Just in time for Valentine's Day, a creative team at Anomaly has created the Koncept Sutra, a SFW version of the Kama Sutra intended to help advertising creatives spice up their concepting.
"Every day, we engage in intellectual intercourse this industry calls 'concepting,'" Diana Friedman and Nechama Muchnik tell Muse. "We get briefed, we find a space, and we get busy. We can't do it with just anyone, it's a vulnerable process, and getting to an idea feels like an orgasm."
So, naturally, they created the Koncept Sutra—a guide to creative exploration, for creative partners. The book, inspired by some of their favorite partners in advertising and illustrated by Tori Seitelman, shows various "positions" (that you might not even know about!) that could jump-start your conceptual life.
Here are some examples of the positions:
We spoke to Muchnik more about the book.
Muse: Where did this idea come from?
Nechama Muchnik: The idea has been there all along. We've been referencing this insight that concepting is like intellectual intercourse for quite some time. Especially as we reflect on how great our conceptual life together is. One day, it just sort of happened. We were talking about mediocre concepting, bad concepting, etc., and one of us said Kama Sutra, and then we made an executive decision to get this book done before Valentine's Day.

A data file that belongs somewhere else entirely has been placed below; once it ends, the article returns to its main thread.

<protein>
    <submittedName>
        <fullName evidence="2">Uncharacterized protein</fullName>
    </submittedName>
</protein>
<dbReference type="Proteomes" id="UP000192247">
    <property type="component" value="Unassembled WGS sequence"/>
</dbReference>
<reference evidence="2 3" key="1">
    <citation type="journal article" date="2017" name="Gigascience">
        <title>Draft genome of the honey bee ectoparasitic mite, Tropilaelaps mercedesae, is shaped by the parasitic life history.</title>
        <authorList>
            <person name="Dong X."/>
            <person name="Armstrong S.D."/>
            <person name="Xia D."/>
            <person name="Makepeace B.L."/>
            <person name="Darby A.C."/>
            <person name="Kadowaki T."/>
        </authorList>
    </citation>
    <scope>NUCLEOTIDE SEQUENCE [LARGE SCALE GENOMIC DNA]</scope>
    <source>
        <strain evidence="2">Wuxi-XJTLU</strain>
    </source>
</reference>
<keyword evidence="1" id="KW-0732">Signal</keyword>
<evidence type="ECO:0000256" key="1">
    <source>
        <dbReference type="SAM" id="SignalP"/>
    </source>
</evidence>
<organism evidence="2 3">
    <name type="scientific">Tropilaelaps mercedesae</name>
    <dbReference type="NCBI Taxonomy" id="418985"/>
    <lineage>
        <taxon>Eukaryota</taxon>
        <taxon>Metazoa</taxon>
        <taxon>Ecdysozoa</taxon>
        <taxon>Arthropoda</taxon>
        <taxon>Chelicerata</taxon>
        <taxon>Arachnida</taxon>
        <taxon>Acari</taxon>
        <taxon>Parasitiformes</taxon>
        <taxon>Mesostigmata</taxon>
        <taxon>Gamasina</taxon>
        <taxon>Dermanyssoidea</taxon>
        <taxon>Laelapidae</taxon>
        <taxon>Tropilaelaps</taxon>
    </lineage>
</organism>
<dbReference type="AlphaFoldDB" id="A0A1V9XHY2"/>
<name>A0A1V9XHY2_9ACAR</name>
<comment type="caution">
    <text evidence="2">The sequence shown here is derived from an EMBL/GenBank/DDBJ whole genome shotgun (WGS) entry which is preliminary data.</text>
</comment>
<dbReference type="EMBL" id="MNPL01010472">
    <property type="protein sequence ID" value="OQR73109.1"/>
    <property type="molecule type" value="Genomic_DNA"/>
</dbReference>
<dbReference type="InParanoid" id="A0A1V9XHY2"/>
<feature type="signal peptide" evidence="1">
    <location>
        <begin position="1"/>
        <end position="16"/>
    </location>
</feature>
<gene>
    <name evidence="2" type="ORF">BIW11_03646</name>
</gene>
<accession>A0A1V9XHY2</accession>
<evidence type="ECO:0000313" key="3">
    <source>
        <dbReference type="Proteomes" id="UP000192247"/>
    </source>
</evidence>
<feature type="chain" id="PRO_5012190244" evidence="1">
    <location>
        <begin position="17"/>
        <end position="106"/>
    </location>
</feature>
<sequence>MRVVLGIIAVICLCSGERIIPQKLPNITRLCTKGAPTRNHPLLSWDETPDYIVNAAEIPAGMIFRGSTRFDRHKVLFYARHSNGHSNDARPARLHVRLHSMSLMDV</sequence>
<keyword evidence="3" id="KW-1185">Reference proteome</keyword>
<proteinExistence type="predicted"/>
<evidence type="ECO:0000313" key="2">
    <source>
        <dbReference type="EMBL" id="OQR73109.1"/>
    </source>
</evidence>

How did you brainstorm the positions?
We drew inspiration from partners whose work we admire. Some of our heroes and our peers. From there, we tried to adapt their known concepting style into positions. Naming them was the hard part. It was a delicate balance between drawing parallels, but also staying true to the nature of the idea.
While platonic (usually), creative partners in advertising really do share a level of intimacy, don't they?
They absolutely do. It's pretty crazy. When you're a creative, one of the most important relationships in your life is with your creative partner. You eat breakfast, lunch and dinner with them, you talk to them more than you talk to anyone. The level of trust is unparalleled. Your livelihood depends on each other.
Do you have to be close to your collaborator to generate great ideas?
Not all partners would say that they are friends as well as creative partners. But Diana and I definitely wouldn't be as strong of a team if we weren't also incredibly close. You have to understand the inner workings of one another, and again, trust is huge. Work and life get in the way of each other all the time. We have to understand that and communicate nonstop. You're in a high-pressure situation all day every day. Communication is the only way you're going to survive and thrive.